Pentagon denies report that U.S. airstrikes in Somalia killed 14 civilians

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The Pentagon has denied the findings of a new Amnesty International report that alleges that the U.S. military air campaign in Somalia has killed numerous civilians in the last two years.

“Our assessments found that no AFRICOM airstrike resulted in any civilian casualty or injury,” U.S. Africa Command (Africom) said in a statement late Tuesday, referring to the strikes against the Islamic extremist group al-Shabaab.

{mosads}“Our assessments are based on post-strike analysis using intelligence methods not available to nonmilitary organizations.”

Amnesty International, a human rights group, released a report earlier on Wednesday that claims that in investigating more than 100 strikes in Somalia in the past two years, it found “compelling evidence” that five strikes have killed 14 civilians, including children, and injured eight others.

“These five incidents were carried out with Reaper drones and manned aircraft in Lower Shabelle, a region largely under Al-Shabaab control outside the Somali capital Mogadishu,” between April 2017 and December 2018, the group writes.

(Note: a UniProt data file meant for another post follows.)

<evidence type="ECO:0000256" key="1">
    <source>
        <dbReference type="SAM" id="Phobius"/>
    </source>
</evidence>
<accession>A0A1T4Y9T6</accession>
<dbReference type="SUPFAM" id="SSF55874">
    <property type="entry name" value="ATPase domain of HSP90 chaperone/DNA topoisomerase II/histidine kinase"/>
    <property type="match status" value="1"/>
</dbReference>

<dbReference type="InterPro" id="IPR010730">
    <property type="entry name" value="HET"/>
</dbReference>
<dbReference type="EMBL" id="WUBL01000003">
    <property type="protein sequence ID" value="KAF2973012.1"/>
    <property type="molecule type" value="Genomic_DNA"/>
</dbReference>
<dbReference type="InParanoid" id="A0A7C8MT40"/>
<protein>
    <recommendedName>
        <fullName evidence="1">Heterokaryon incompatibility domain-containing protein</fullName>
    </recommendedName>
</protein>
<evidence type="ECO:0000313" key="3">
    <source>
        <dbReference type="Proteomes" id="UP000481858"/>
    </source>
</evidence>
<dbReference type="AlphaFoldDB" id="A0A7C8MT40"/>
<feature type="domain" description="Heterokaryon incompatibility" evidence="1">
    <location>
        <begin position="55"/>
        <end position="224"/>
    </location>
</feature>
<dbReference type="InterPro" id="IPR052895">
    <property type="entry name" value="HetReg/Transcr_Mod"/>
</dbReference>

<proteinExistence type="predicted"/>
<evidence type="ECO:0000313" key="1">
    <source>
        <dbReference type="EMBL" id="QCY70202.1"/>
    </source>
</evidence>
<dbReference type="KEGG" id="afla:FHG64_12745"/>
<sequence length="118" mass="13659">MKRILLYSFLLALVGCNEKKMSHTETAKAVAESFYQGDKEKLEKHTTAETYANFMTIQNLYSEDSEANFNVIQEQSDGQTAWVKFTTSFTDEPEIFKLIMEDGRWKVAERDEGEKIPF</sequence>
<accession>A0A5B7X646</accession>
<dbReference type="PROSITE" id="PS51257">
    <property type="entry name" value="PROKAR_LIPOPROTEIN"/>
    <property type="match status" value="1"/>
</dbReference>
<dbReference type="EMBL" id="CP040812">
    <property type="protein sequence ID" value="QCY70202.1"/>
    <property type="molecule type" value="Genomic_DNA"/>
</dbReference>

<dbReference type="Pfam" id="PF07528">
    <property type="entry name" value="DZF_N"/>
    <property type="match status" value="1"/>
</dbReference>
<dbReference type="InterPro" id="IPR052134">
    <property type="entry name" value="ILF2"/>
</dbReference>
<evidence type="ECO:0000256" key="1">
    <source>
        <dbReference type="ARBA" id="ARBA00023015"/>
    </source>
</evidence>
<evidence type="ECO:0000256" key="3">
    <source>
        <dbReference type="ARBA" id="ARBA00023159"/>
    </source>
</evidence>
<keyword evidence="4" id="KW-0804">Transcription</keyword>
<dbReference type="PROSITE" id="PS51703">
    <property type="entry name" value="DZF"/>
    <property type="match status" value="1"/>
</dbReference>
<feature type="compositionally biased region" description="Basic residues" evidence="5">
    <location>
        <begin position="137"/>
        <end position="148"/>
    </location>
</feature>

The attacks “may have violated international humanitarian law and could, in some cases, constitute war crimes,” it adds.

Amnesty said it reached its conclusions after researchers “conducted more than 150 interviews with eyewitnesses relatives, persons displaced by the fighting, and expert sources — including in the U.S. military — and rigorously analyzed corroborating evidence, including satellite imagery, munition fragments, and photos from the aftermath of air strikes.”

Africom responded by noting that during its research, Amnesty International was faced with security concerns and access restrictions which prevented the group from conducting on-site investigations and “severely limited the organization’s ability to freely gather testimonial and physical evidence.”

Defense officials note that the group corresponded with Africom regarding eight specific air strikes.

Africom has conducted 110 airstrikes in Somalia since June 2017, killing approximately 803 militants from the al Qaeda-linked group. About 500 U.S. troops are based in the country. 

The command added that its airstrikes “are primarily conducted in secluded, low-populated areas,” and each mission “complies with the law of armed conflict and takes all feasible precautions to minimize civilian casualties and other collateral damage.”

Amnesty, however, has expressed concerns over the increased number of air strikes in the country under President Trump.

“U.S. forces have carried out 34 strikes in Somalia in the last nine months of 2017 — more than in the entire five years from 2012 to 2016. This increased again in 2018, to 47 strikes; and there have already been 24 in the first two months of 2019 alone,” Amnesty notes.

Earlier on Tuesday, Africom said in a separate statement that it had conducted an airstrike — its 28th this year — that killed three militants.

Tags airstrikes Amnesty International Civilian casualties Donald Trump Pentagon Somalia
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